By Gary Murray

Starring Taron Ederton, Colin Firth and Samuel L. Jackson

Written by Matthew Vaughn and Jane Goldman

Directed by Matthew Vaughn

Running time 129 min

MPAA Rating R

Selig Film Rating Matinee

We live in a different cinematic world.  Lately, movie patrons have been getting storybook villains who are tragically misunderstood, former evil creatures who are just victims of circumstance and selfish superheroes.  In the 21st century, all the classic story elements seem to be turned onto obtuse angles just to do something different.  Added to this list of re-imaging classic structure is Kingsman: The Secret Service.

This is an origins story based on the comic book The Secret Service.  We start about twenty years ago and a mission gone awry.  A young man is killed.

Harry Hart (Colin Firth) also known as Galahad talks to the widow and gives her young son a medallion with a phone number on the back.  He tells the kid that if he is ever in a jam he should dial the number. 

We fast forward to today and the kid is now Eggsy (Taron Ederton).  He is an adolescent going toward the bad side of life, causing trouble and committing petty crimes. He steals a car and, in a great action sequence, drives backwards on city streets. 

Eventually, Eggsy gets caught and calls the number.  Galahad gets Eggsy out of jail and they go to a pub.  We see Galahad in a scene out of The Enforcer, where one man takes on an army of thugs.  It is a brilliant bit of hand-to-hand fighting.

Eggsy is impressed and wants to know more.  He is invited to the most challenging job interview of all time, a request to audition for the Kingman, modern knights of the Arthurian legend.  They all have names from the story—from Arthur to Merlin.

The bulk of the film concerns two elements.  One is the training of all the candidates to become the new knight.   We see how deadly serious this training can become with agent dying during training. The other part is the villain.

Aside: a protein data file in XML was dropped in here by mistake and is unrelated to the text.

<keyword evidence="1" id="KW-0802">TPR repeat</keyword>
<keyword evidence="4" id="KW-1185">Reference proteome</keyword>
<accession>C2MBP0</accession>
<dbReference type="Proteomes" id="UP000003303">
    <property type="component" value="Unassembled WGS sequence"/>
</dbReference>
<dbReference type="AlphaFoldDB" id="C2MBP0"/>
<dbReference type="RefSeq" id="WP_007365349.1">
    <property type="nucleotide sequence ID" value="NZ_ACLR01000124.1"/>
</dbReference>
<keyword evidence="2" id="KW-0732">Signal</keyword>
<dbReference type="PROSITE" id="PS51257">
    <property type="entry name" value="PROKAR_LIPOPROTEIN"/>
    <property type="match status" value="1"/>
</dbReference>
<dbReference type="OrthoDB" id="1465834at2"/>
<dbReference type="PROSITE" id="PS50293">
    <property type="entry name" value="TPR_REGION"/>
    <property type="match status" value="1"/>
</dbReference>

Valentine (Samuel L. Jackson) is a lisping computer genius who believes that man is a virus on the planet.  He believes to save the planet; most of man must be eliminated.   

He has a henchwoman who has stiletto heels that are actual stilettos.  She is a deadly assassin who shows a certain glee in her foot work.  He has an evil plan that has to do with free cell phone cards. 

The third act is where the film falls apart.  Without giving too much away, there is a giant melee where the villain finally gets to test his evil plans.  The film wants to be over the top but it goes into a massive slaughter.  What was supposed to be thrilling turned out to be disturbing. It is the beginning of the fall of Kingman.

Eggsy has to save the world and in doing so must destroy hundreds of low-level henchmen.  It becomes a cross between a Hong Kong action flick and a massacre along the lines of a Rambo flick.  It is just too over the top and way too violent.

Kingsman looks perfect with a production that rivals the best of Far East Cinema.  The film pops and jerks from action sequence to action sequence, without missing a beat.  Director Matthew Vaughn has studied just about every action film and melded them into his work.  The film also makes many references to Bond, mostly to poke the cinematic beast of action.

And there lies the problem.  Where Bond has class, Kingsman has crudeness.  It is not suave and debonair but tacky and unrefined.  Time and time again if felt as if the makers were just trying too hard to make something both different and cooler that the long-running series.  In the end, it just doesn’t measure up to 007.

Kingsman is to the spy film like Kick Ass is to the superhero flick.  It has all the elements one expects but the final finished film is flawed.  It is a decent start to a franchise and the next installment should be a stronger outing.

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